Buck Mann – Higgins, Hopkins, McLain & Roswell – August 8, 2013
The Colorado Court of Appeals has decided a case which answers a question long in need of an answer: do banks/lenders have standing to assert construction defect claims when they receive title to a newly-constructed home following a foreclosure sale or deed-in-lieu of foreclosure? The decision was released on August 1, 2013, in the case of Mid Valley Real Estate Solutions V, LLC v. Hepworth-Pawlack Geotechnical, Inc., Steve Pawlak, Daniel Hadin, and S K Peightal Engineers, Ltd. (Colorado Court of Appeals No. 13CA0519).
The background facts of the case are typical of a Colorado residential construction defect case generally. A developer contracted for an analytical soil engineering report from a geotechnical engineering firm (H-P) which made a foundation recommendation. The developer’s general contractor then retained an engineering firm (SPKE) to provide engineering services, including a foundation design. The general contractor built the foundation in accordance with the H-P and SPKE criteria and plans.
The house was not sold by the developer and went into default on the construction loan. These events resulted in a deed-in-lieu of foreclosure to a bank-controlled entity which purchased the house for re-sale. Shortly after receiving the developer’s deed, the bank-related entity discovered defects in the foundation that resulted in a construction defect suit against the two design firms and related individuals. The defendant parties moved for summary judgment on the negligence claims, based on the economic loss rule. The latter rule precludes the bringing of a tort/negligence claim based on a claimed breach of duty which also exists as a term of a contract between the parties.
The Court of Appeals decided this case on an interlocutory appeal by the defendants from the denial of summary judgment. In reviewing the case, the Court relied primarily on the “independent duties” of construction professionals as applied in the prior cases of Cosmopolitan Homes v. Weller, 663 P.2d 1041, 1042-43 (Colo. 1983) and Yacht Club II Homeowners Ass’n. v. AC Excavating, Inc., 114 P. 3d. 862 (Colo. 2005).
The Cosmopolitan case held that a successor homeowner could assert newly discovered claims against a builder-vendor which were latent and therefore not discoverable at the time of purchase of the home. The separate Yacht Club II case held that there was an independent duty of due care owed by subcontractor construction professionals to homeowners to “act without negligence in the construction of homes.” To get to its result in Mid Valley, the Court conflated the holdings of both prior cases, and even engaged in retrospective application of Cosmopolitan to the Colorado cases involving the economic loss rule, in order to circumvent its effects in Mid Valley. In other words, this was more of a case about public policy and avoidance of technical defenses raised by builders than it was a legal analysis of the economic loss rule.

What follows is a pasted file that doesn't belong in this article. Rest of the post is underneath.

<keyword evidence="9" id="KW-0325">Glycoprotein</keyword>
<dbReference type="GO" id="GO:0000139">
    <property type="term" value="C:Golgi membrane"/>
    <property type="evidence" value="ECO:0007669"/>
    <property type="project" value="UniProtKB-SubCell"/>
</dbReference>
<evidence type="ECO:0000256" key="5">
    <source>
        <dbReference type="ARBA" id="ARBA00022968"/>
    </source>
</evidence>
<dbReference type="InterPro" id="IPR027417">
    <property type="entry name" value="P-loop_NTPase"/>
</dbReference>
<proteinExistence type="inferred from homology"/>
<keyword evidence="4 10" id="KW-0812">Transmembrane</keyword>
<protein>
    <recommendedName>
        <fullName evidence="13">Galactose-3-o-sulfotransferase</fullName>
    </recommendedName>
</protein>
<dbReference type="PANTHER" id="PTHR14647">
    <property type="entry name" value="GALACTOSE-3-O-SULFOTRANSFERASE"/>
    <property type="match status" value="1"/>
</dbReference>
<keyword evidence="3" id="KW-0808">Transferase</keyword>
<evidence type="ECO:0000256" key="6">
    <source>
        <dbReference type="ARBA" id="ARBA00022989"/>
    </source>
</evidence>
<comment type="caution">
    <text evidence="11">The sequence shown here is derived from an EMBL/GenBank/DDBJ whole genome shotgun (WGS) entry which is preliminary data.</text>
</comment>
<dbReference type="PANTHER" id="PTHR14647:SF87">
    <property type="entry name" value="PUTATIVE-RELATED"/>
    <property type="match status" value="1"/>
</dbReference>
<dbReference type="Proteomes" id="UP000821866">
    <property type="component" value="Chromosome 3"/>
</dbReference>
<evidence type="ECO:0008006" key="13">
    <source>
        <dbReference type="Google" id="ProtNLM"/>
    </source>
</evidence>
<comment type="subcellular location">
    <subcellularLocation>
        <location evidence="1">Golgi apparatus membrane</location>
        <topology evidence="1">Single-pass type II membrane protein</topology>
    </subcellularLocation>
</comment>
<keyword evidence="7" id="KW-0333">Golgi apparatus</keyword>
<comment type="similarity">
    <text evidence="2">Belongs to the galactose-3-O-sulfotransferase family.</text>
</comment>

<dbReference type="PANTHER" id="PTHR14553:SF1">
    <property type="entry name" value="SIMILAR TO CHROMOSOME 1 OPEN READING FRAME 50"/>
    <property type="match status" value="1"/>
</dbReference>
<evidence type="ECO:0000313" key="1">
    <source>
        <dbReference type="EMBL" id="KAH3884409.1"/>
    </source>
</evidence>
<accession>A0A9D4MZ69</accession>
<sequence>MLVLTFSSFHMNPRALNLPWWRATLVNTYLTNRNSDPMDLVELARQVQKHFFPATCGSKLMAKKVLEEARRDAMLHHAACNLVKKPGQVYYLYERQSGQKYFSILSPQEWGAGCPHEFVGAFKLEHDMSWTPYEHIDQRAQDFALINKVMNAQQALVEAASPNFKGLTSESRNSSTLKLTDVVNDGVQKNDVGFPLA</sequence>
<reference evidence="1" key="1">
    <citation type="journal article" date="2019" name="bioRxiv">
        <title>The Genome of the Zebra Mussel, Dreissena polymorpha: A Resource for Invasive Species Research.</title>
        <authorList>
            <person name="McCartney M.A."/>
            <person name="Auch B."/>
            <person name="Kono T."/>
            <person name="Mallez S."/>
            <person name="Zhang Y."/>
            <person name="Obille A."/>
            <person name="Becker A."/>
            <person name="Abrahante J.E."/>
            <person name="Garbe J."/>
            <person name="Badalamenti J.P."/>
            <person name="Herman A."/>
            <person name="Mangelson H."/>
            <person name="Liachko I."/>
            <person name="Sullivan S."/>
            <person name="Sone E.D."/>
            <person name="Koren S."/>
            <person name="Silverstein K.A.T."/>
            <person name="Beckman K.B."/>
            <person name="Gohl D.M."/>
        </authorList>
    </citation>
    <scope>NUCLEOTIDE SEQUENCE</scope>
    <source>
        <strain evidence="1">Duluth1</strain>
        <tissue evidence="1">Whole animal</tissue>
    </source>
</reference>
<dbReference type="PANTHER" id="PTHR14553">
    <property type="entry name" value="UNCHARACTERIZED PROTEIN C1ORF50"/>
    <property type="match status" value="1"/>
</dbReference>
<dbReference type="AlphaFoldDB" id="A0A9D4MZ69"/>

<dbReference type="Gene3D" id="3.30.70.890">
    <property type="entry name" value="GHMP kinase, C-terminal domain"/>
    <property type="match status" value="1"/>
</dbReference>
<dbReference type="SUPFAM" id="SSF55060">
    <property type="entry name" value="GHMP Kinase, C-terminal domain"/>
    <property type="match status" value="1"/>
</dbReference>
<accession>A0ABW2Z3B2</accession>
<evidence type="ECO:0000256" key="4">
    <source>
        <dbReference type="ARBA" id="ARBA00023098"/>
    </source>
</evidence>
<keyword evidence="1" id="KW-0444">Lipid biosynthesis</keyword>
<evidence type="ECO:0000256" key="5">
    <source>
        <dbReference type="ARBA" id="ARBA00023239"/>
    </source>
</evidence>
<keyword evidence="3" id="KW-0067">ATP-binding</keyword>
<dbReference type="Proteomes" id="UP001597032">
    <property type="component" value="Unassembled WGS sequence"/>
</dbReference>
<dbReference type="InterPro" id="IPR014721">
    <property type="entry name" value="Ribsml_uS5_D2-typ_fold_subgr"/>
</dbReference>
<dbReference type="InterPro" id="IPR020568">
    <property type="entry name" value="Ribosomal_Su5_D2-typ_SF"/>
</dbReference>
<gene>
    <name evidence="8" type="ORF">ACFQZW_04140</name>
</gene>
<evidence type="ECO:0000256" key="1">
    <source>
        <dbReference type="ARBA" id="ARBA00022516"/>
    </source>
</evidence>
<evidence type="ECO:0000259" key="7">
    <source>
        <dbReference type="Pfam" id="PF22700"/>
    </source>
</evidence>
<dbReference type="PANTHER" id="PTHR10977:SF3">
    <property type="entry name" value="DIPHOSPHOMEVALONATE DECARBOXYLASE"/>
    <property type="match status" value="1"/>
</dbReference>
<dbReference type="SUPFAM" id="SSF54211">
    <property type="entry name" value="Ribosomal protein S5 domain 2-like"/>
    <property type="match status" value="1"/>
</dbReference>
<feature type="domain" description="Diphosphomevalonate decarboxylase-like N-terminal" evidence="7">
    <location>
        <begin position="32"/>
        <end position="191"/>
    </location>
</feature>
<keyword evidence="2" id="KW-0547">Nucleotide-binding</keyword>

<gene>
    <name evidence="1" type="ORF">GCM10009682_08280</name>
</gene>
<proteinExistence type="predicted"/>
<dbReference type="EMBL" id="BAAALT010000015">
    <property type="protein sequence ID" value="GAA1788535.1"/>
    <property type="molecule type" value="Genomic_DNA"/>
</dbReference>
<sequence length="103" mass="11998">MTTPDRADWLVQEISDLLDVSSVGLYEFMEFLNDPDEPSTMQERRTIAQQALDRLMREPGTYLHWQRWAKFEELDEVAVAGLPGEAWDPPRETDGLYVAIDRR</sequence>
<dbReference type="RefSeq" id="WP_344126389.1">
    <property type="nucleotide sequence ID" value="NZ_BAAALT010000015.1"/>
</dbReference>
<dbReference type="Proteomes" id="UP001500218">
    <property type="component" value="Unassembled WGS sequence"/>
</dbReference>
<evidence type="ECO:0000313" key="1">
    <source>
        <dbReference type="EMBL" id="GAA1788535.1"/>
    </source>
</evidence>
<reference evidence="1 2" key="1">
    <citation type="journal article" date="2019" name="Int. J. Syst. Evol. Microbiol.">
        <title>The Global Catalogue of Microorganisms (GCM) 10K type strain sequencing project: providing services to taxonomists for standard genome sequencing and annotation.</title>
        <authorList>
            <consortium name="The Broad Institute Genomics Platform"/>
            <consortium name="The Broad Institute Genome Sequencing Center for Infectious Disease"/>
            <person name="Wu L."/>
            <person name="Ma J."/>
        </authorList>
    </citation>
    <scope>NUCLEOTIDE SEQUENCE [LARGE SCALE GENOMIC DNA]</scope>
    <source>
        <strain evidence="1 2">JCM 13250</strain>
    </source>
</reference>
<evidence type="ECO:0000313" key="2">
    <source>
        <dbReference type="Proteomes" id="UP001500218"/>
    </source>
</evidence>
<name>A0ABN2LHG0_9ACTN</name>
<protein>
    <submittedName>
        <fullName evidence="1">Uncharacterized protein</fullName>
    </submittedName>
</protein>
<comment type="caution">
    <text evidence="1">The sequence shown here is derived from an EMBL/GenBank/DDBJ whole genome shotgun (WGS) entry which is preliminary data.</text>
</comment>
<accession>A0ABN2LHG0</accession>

The arguments advanced by the defendants claimed that the economic loss rule should bar the negligence claims of the bank-related homeowner because it was not a “homeowner” in the conventional sense of that word. The Court said, in substance, that the duties of Comospolitan and Yacht Club II owed by construction professionals were the same regardless of the nature or identity of the “homeowner.” The Court also said that it could not decide whether the lender was the alter ego of the bank-related entity based on the record before it. Therefore such allegations were not deemed proven, nor were they assumed. However, the tenor of the opinion suggests that the identity of the homeowner was irrelevant to the policy analysis that followed.
In substance, the Court held that the technical arguments of the defendants about the bank-related entity’s standing and the application of the economic loss rule were trumped by the legal “duty” holdings of Cosmopolitan and Yacht Club II as they pertained to construction professionals. Further, the Court made it clear in its discussion that it did not want to see a “windfall” dismissal of the claims accrue to a construction professional simply because the property owner was not a consumer or a more conventional owner.
While the case may be limited in its application because it was an interlocutory appeal, and because the factual record was not fully developed, it is the first indication that lenders, foreclosure investors, and even distressed property speculators may have the ability to assert construction defect claims as successors in title. The case may yet be appealed to the Colorado Supreme Court for further proceedings, but its inclination for taking interlocutory appeals is very small.
For now, the appellate question of legal standing for successor owners (regardless of their identity) pressing tort claims has been answered, at least where latent and later discovered problems manifest for the first time after the ownership has been transferred. By logical extension of Cosmopolitan, such claims would be barred for a successor owner if the problems were manifest at the time of transfer.